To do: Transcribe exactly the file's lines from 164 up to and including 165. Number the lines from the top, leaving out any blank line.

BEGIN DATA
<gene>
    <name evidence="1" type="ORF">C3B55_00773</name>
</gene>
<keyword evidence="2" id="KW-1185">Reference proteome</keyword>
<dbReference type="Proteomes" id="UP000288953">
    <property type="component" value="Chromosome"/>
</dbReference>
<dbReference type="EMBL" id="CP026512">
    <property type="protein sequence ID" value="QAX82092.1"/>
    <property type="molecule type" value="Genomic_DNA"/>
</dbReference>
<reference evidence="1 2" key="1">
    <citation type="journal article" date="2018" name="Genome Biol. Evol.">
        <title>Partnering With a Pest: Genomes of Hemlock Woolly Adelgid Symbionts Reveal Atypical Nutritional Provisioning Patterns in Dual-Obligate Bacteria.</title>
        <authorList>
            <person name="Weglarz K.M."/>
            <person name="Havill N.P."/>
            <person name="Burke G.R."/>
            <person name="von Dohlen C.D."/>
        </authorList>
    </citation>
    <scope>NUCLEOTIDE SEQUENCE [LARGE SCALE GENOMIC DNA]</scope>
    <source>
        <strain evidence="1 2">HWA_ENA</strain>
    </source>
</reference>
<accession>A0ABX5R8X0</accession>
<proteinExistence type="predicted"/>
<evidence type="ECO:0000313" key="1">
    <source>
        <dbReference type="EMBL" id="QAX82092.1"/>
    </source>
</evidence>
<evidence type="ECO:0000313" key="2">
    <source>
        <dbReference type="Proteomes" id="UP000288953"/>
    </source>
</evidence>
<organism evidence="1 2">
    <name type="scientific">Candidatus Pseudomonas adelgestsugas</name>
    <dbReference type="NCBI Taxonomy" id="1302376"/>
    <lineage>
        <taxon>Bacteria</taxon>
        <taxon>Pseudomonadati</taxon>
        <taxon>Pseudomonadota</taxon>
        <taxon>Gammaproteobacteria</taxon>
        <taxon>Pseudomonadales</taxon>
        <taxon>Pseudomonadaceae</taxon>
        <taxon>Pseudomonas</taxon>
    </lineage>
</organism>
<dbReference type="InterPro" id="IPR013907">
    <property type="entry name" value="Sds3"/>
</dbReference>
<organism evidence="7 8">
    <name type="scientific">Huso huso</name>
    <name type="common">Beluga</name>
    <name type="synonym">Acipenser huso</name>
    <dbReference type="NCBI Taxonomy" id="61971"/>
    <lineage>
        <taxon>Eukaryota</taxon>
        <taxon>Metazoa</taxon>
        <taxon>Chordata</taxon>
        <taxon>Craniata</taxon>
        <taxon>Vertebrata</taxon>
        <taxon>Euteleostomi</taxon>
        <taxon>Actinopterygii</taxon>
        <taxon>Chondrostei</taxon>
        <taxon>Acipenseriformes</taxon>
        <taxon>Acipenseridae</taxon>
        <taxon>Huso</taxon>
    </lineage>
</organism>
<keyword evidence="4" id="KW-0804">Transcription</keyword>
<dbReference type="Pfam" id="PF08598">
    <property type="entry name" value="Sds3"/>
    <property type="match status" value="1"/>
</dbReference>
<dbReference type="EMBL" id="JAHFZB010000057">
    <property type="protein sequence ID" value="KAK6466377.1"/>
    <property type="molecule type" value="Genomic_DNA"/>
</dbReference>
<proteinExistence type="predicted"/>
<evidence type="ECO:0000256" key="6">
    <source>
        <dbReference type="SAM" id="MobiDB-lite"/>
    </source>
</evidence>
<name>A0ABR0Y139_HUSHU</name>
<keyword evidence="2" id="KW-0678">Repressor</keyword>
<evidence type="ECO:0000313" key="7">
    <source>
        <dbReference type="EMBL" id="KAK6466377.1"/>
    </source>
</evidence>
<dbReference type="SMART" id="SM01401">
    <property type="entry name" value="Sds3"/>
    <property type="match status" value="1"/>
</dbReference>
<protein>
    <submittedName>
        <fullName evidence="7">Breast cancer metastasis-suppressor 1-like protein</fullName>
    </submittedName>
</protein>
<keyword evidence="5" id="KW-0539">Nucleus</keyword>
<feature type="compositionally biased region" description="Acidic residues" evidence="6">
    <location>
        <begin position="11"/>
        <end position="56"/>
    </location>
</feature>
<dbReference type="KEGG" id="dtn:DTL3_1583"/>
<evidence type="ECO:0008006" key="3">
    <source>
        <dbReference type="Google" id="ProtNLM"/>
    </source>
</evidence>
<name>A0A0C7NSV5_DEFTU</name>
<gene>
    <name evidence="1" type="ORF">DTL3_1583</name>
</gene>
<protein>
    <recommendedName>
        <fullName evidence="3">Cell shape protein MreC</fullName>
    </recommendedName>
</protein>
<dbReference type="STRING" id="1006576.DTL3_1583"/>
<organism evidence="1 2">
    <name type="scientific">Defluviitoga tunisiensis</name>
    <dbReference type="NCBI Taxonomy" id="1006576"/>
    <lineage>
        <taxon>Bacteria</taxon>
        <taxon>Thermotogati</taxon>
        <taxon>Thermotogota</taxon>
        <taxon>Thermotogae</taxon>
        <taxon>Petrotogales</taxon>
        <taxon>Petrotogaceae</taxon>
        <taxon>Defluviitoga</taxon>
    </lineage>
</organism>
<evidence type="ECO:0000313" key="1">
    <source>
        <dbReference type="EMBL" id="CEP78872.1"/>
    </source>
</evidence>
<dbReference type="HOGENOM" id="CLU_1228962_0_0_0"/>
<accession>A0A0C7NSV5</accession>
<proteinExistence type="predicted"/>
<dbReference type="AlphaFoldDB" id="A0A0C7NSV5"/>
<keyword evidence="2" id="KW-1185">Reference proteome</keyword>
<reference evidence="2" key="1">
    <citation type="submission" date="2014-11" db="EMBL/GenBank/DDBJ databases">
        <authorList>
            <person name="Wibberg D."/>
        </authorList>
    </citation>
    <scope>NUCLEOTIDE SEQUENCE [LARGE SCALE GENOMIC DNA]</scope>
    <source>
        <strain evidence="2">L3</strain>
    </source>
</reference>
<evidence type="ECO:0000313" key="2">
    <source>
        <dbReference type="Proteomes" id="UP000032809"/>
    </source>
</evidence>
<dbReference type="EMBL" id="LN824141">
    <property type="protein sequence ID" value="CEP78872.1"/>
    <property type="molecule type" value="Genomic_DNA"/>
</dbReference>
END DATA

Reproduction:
        <dbReference type="Proteomes" id="UP000032809"/>
    </source>